On final reflection of my field study in Japan I can only describe my time as experiencing ‘organized energy’.  Even though the trip seemed fast paced at times, the customary Japanese business and societal practices around everything from meeting with end users and communicating ideas, to learning to line up to board public transportation lessoned the frenetic pace around me.  I was able to focus my attention on appreciating historical and modern design features both in the business and tourist areas.  The juxtaposition of predictable order amid the commotion helped to revitalize my attention to detail, which is an essential skill for the Key Tech designer.











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Andre Minoli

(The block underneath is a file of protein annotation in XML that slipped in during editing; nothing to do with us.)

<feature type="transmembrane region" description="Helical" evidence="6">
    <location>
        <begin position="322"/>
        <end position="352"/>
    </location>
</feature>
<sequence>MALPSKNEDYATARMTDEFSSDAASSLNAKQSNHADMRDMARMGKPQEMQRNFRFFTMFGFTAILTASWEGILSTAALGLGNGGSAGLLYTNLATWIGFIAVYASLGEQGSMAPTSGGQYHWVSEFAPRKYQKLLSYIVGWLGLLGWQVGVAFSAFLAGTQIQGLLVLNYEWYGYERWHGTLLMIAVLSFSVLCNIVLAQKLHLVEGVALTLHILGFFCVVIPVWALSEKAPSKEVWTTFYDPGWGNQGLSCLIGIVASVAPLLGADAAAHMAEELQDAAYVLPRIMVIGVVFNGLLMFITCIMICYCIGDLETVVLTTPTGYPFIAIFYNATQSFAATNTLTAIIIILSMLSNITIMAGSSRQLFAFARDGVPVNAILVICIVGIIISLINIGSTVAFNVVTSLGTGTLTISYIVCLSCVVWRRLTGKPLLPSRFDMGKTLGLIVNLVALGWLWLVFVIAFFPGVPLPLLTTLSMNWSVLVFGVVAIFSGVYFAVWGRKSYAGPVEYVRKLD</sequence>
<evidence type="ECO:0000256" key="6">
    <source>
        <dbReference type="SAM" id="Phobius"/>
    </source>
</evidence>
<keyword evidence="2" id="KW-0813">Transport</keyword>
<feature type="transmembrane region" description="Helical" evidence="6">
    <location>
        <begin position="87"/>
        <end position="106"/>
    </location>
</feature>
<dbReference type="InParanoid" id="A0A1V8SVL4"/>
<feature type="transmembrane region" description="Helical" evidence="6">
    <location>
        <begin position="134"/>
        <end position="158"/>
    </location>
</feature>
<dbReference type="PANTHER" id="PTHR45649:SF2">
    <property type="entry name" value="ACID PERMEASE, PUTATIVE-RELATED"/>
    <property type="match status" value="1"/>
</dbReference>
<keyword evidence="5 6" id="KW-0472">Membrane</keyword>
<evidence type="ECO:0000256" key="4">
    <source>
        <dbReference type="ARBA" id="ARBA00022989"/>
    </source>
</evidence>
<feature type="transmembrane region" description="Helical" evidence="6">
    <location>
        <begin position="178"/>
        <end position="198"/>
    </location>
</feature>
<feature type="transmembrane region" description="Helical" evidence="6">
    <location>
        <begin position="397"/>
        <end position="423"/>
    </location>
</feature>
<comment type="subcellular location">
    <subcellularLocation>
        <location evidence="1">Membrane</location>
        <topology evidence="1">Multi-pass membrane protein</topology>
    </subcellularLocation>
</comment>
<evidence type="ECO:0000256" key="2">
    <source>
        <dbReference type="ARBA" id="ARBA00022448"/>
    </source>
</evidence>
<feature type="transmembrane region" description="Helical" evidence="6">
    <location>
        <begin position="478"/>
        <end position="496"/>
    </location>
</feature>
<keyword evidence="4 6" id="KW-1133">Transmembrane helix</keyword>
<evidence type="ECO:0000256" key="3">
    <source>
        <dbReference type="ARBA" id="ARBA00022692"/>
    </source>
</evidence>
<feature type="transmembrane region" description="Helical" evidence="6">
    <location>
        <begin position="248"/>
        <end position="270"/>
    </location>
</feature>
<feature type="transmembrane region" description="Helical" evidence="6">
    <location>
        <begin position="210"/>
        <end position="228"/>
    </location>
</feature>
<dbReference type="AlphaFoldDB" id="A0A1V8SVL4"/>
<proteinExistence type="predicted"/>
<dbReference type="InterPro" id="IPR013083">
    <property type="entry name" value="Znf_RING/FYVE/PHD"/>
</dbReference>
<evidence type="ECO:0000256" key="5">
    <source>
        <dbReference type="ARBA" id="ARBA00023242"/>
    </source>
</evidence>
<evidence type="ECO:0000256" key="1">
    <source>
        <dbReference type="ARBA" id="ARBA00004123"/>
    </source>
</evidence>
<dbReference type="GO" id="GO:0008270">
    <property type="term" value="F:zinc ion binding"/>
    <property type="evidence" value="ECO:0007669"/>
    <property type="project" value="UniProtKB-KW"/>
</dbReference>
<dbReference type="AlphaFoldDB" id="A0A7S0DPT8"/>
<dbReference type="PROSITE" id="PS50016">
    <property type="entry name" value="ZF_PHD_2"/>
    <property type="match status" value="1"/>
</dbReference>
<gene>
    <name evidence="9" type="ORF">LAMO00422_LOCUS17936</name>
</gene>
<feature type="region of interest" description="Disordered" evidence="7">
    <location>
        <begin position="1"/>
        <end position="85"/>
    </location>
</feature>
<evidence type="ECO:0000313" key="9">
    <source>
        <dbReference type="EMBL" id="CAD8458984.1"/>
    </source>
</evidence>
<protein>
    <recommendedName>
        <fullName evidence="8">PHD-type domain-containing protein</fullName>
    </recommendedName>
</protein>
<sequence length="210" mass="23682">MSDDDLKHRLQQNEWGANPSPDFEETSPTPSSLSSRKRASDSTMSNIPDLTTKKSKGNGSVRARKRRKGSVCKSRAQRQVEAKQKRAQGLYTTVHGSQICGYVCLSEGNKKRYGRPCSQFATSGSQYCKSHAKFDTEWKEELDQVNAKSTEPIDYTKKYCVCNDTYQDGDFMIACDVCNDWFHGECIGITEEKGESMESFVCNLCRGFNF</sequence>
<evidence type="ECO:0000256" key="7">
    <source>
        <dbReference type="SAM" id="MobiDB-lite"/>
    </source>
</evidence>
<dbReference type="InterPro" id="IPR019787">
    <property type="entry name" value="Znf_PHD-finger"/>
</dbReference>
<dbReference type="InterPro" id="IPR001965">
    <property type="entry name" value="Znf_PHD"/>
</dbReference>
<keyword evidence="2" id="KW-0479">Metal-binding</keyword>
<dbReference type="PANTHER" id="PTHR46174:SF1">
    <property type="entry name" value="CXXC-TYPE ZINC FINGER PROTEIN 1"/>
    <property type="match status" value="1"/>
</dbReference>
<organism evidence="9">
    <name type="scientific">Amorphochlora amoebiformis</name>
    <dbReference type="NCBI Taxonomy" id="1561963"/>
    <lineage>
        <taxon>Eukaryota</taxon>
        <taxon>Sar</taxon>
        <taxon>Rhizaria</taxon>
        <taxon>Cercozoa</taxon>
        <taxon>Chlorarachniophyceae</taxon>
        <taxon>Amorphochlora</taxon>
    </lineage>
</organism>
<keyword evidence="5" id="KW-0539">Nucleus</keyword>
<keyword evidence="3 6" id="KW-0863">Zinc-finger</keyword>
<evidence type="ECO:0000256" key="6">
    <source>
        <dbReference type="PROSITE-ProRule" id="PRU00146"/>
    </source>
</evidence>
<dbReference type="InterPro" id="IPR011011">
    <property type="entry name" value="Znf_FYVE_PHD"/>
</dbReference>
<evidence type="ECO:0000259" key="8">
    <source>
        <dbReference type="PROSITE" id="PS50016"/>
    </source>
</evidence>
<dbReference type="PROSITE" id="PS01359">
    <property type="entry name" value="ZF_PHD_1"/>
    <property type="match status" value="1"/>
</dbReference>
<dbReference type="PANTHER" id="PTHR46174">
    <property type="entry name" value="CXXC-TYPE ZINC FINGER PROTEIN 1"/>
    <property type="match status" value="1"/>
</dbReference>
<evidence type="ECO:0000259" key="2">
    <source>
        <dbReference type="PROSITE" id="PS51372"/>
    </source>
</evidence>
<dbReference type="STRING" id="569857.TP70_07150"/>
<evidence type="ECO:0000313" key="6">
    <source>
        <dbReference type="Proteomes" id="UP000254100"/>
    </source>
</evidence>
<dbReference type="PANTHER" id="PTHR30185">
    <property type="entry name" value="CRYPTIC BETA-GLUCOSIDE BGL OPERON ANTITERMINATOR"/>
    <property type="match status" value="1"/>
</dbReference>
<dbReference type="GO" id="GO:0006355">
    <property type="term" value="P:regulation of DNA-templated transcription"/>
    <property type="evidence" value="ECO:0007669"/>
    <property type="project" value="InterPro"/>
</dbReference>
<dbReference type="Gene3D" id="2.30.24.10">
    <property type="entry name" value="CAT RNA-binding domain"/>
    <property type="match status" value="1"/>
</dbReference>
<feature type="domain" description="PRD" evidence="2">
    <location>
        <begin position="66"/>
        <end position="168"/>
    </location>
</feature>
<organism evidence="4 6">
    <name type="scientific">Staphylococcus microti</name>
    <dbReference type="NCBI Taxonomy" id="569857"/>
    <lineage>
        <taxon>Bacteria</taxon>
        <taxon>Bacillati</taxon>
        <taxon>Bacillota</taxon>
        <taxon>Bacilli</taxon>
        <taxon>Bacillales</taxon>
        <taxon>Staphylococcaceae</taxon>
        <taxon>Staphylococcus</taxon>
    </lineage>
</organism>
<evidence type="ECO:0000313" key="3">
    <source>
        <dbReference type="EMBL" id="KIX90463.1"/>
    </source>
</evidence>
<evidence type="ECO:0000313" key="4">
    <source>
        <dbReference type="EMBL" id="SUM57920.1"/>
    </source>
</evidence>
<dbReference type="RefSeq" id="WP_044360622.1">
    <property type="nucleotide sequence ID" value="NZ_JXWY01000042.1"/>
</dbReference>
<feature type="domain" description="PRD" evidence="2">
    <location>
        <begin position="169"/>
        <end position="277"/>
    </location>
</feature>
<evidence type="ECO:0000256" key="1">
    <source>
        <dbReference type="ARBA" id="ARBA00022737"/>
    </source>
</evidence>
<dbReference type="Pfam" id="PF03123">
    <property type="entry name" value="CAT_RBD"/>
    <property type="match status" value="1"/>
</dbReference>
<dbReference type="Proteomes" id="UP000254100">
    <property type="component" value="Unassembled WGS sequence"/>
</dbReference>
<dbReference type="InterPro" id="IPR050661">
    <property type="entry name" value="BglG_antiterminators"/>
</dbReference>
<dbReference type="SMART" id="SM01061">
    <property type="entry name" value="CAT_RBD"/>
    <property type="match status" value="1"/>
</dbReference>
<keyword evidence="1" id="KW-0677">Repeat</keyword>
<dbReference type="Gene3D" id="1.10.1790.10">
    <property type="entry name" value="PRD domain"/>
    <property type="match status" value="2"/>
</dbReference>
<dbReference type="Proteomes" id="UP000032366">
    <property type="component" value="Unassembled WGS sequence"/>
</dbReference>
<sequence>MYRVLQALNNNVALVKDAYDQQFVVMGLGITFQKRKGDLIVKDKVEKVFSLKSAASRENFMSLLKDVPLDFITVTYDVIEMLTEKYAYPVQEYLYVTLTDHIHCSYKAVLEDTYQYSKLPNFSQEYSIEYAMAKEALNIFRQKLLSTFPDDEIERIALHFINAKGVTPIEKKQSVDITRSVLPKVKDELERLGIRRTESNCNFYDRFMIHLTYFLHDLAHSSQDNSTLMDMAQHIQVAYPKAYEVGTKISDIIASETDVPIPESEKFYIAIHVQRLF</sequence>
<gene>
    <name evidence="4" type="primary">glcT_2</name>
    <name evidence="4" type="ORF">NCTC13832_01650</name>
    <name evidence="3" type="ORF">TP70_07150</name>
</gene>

3D Printed Revolution

09.19.2013 by Andre Minoli

It’s the year 2013, we survived the Mayan apocalypse, and if you’re keeping count, we’re supposed to have hover-boards and flying-cars in 2 years – at least according to Back to the Future Part II. I hate to be the bearer of bad news, but I don’t think that one is going to happen soon. But I have better news; we’re developing something far more exciting and unimaginably limitless — a replicator straight out of Star Trek! I’m talking about 3D printers: devices and services which allow you to design and build your own products, craft experiences catered specifically to meet your design needs, and make your ideas directly from your home without ever having to stock parts. The third industrial revolution is here and it’s something to get really excited about.